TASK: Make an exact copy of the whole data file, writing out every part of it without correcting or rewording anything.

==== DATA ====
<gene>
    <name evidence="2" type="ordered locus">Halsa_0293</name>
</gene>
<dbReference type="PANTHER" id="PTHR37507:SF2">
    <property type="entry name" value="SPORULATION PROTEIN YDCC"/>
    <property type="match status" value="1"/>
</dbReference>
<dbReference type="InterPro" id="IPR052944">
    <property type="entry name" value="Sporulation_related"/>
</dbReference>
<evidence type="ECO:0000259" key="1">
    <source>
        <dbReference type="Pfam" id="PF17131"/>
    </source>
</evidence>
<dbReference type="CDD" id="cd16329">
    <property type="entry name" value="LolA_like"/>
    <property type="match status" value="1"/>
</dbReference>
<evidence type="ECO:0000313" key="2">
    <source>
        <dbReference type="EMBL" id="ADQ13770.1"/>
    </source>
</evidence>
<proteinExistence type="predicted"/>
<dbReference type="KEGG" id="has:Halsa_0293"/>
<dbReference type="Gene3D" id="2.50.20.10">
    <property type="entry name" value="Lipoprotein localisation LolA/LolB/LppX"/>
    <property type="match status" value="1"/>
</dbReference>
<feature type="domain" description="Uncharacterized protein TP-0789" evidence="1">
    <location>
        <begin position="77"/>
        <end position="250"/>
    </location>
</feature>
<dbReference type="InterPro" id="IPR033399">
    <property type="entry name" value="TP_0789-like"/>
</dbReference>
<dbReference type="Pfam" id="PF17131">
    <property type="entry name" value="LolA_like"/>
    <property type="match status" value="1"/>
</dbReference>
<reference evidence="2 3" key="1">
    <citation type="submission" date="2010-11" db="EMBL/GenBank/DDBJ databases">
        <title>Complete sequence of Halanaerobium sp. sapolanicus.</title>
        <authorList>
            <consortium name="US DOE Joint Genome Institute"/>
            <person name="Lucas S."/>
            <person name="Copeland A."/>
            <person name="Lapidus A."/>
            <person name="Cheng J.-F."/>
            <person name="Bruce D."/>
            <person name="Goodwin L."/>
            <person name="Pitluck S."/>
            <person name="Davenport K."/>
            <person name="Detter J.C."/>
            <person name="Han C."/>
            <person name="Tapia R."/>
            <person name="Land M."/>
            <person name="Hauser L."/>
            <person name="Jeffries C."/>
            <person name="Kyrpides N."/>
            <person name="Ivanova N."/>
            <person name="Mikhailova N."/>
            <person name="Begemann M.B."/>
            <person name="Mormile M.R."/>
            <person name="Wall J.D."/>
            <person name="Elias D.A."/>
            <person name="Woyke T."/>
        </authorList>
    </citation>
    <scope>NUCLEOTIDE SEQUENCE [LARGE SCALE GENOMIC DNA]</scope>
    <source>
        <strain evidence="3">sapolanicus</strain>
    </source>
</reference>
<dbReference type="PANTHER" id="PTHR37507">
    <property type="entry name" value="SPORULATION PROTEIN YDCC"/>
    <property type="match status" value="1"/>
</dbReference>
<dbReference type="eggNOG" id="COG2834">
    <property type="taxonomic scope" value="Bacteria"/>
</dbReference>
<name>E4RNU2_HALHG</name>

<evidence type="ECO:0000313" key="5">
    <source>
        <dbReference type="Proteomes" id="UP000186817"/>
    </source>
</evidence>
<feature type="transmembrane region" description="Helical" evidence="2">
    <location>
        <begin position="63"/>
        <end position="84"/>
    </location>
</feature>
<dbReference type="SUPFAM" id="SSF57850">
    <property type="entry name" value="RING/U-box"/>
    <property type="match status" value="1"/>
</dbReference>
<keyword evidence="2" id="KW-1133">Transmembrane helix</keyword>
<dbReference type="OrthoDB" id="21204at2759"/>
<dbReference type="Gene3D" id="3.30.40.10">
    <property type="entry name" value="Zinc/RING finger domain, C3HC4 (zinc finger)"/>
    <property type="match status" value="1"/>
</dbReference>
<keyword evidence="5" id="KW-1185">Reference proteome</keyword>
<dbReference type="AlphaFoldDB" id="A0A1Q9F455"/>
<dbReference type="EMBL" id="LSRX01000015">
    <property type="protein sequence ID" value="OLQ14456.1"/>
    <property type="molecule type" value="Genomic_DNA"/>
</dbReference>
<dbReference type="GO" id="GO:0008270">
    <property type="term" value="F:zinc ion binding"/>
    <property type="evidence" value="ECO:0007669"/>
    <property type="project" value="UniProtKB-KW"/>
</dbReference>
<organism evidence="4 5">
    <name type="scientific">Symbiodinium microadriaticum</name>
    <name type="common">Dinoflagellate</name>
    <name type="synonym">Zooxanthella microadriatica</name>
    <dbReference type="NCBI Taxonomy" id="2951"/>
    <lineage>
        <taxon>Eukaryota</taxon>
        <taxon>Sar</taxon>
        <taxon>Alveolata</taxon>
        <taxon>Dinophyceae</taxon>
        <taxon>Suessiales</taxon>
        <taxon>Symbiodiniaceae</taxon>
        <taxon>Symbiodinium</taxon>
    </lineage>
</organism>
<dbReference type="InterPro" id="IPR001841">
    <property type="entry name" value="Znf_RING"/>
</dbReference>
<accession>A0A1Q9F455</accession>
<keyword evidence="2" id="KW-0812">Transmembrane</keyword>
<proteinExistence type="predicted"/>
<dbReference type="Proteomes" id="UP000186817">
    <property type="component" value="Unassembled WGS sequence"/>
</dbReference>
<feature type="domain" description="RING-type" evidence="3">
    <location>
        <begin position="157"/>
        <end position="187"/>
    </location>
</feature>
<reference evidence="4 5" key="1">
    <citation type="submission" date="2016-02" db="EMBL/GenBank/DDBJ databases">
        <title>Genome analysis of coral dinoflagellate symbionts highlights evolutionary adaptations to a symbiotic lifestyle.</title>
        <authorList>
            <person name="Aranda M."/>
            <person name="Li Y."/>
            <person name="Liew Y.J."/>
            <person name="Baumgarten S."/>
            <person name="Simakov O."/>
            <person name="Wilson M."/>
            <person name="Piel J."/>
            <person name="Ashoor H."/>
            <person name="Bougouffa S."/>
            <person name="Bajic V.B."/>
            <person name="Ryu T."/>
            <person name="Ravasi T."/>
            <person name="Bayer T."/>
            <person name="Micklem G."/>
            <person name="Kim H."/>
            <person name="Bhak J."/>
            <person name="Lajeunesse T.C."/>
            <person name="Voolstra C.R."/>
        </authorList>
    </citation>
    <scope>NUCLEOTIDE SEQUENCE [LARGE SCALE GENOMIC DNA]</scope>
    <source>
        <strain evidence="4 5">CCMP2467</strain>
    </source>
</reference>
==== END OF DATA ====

<gene>
    <name evidence="2" type="ordered locus">Halsa_0293</name>
</gene>
<dbReference type="PANTHER" id="PTHR37507:SF2">
    <property type="entry name" value="SPORULATION PROTEIN YDCC"/>
    <property type="match status" value="1"/>
</dbReference>
<dbReference type="InterPro" id="IPR052944">
    <property type="entry name" value="Sporulation_related"/>
</dbReference>
<evidence type="ECO:0000259" key="1">
    <source>
        <dbReference type="Pfam" id="PF17131"/>
    </source>
</evidence>
<dbReference type="CDD" id="cd16329">
    <property type="entry name" value="LolA_like"/>
    <property type="match status" value="1"/>
</dbReference>
<evidence type="ECO:0000313" key="2">
    <source>
        <dbReference type="EMBL" id="ADQ13770.1"/>
    </source>
</evidence>
<proteinExistence type="predicted"/>
<dbReference type="KEGG" id="has:Halsa_0293"/>
<dbReference type="Gene3D" id="2.50.20.10">
    <property type="entry name" value="Lipoprotein localisation LolA/LolB/LppX"/>
    <property type="match status" value="1"/>
</dbReference>
<feature type="domain" description="Uncharacterized protein TP-0789" evidence="1">
    <location>
        <begin position="77"/>
        <end position="250"/>
    </location>
</feature>
<dbReference type="InterPro" id="IPR033399">
    <property type="entry name" value="TP_0789-like"/>
</dbReference>
<dbReference type="Pfam" id="PF17131">
    <property type="entry name" value="LolA_like"/>
    <property type="match status" value="1"/>
</dbReference>
<reference evidence="2 3" key="1">
    <citation type="submission" date="2010-11" db="EMBL/GenBank/DDBJ databases">
        <title>Complete sequence of Halanaerobium sp. sapolanicus.</title>
        <authorList>
            <consortium name="US DOE Joint Genome Institute"/>
            <person name="Lucas S."/>
            <person name="Copeland A."/>
            <person name="Lapidus A."/>
            <person name="Cheng J.-F."/>
            <person name="Bruce D."/>
            <person name="Goodwin L."/>
            <person name="Pitluck S."/>
            <person name="Davenport K."/>
            <person name="Detter J.C."/>
            <person name="Han C."/>
            <person name="Tapia R."/>
            <person name="Land M."/>
            <person name="Hauser L."/>
            <person name="Jeffries C."/>
            <person name="Kyrpides N."/>
            <person name="Ivanova N."/>
            <person name="Mikhailova N."/>
            <person name="Begemann M.B."/>
            <person name="Mormile M.R."/>
            <person name="Wall J.D."/>
            <person name="Elias D.A."/>
            <person name="Woyke T."/>
        </authorList>
    </citation>
    <scope>NUCLEOTIDE SEQUENCE [LARGE SCALE GENOMIC DNA]</scope>
    <source>
        <strain evidence="3">sapolanicus</strain>
    </source>
</reference>
<dbReference type="PANTHER" id="PTHR37507">
    <property type="entry name" value="SPORULATION PROTEIN YDCC"/>
    <property type="match status" value="1"/>
</dbReference>
<dbReference type="eggNOG" id="COG2834">
    <property type="taxonomic scope" value="Bacteria"/>
</dbReference>
<name>E4RNU2_HALHG</name>

<evidence type="ECO:0000313" key="5">
    <source>
        <dbReference type="Proteomes" id="UP000186817"/>
    </source>
</evidence>
<feature type="transmembrane region" description="Helical" evidence="2">
    <location>
        <begin position="63"/>
        <end position="84"/>
    </location>
</feature>
<dbReference type="SUPFAM" id="SSF57850">
    <property type="entry name" value="RING/U-box"/>
    <property type="match status" value="1"/>
</dbReference>
<keyword evidence="2" id="KW-1133">Transmembrane helix</keyword>
<dbReference type="OrthoDB" id="21204at2759"/>
<dbReference type="Gene3D" id="3.30.40.10">
    <property type="entry name" value="Zinc/RING finger domain, C3HC4 (zinc finger)"/>
    <property type="match status" value="1"/>
</dbReference>
<keyword evidence="5" id="KW-1185">Reference proteome</keyword>
<dbReference type="AlphaFoldDB" id="A0A1Q9F455"/>
<dbReference type="EMBL" id="LSRX01000015">
    <property type="protein sequence ID" value="OLQ14456.1"/>
    <property type="molecule type" value="Genomic_DNA"/>
</dbReference>
<dbReference type="GO" id="GO:0008270">
    <property type="term" value="F:zinc ion binding"/>
    <property type="evidence" value="ECO:0007669"/>
    <property type="project" value="UniProtKB-KW"/>
</dbReference>
<organism evidence="4 5">
    <name type="scientific">Symbiodinium microadriaticum</name>
    <name type="common">Dinoflagellate</name>
    <name type="synonym">Zooxanthella microadriatica</name>
    <dbReference type="NCBI Taxonomy" id="2951"/>
    <lineage>
        <taxon>Eukaryota</taxon>
        <taxon>Sar</taxon>
        <taxon>Alveolata</taxon>
        <taxon>Dinophyceae</taxon>
        <taxon>Suessiales</taxon>
        <taxon>Symbiodiniaceae</taxon>
        <taxon>Symbiodinium</taxon>
    </lineage>
</organism>
<dbReference type="InterPro" id="IPR001841">
    <property type="entry name" value="Znf_RING"/>
</dbReference>
<accession>A0A1Q9F455</accession>
<keyword evidence="2" id="KW-0812">Transmembrane</keyword>
<proteinExistence type="predicted"/>
<dbReference type="Proteomes" id="UP000186817">
    <property type="component" value="Unassembled WGS sequence"/>
</dbReference>
<feature type="domain" description="RING-type" evidence="3">
    <location>
        <begin position="157"/>
        <end position="187"/>
    </location>
</feature>
<reference evidence="4 5" key="1">
    <citation type="submission" date="2016-02" db="EMBL/GenBank/DDBJ databases">
        <title>Genome analysis of coral dinoflagellate symbionts highlights evolutionary adaptations to a symbiotic lifestyle.</title>
        <authorList>
            <person name="Aranda M."/>
            <person name="Li Y."/>
            <person name="Liew Y.J."/>
            <person name="Baumgarten S."/>
            <person name="Simakov O."/>
            <person name="Wilson M."/>
            <person name="Piel J."/>
            <person name="Ashoor H."/>
            <person name="Bougouffa S."/>
            <person name="Bajic V.B."/>
            <person name="Ryu T."/>
            <person name="Ravasi T."/>
            <person name="Bayer T."/>
            <person name="Micklem G."/>
            <person name="Kim H."/>
            <person name="Bhak J."/>
            <person name="Lajeunesse T.C."/>
            <person name="Voolstra C.R."/>
        </authorList>
    </citation>
    <scope>NUCLEOTIDE SEQUENCE [LARGE SCALE GENOMIC DNA]</scope>
    <source>
        <strain evidence="4 5">CCMP2467</strain>
    </source>
</reference>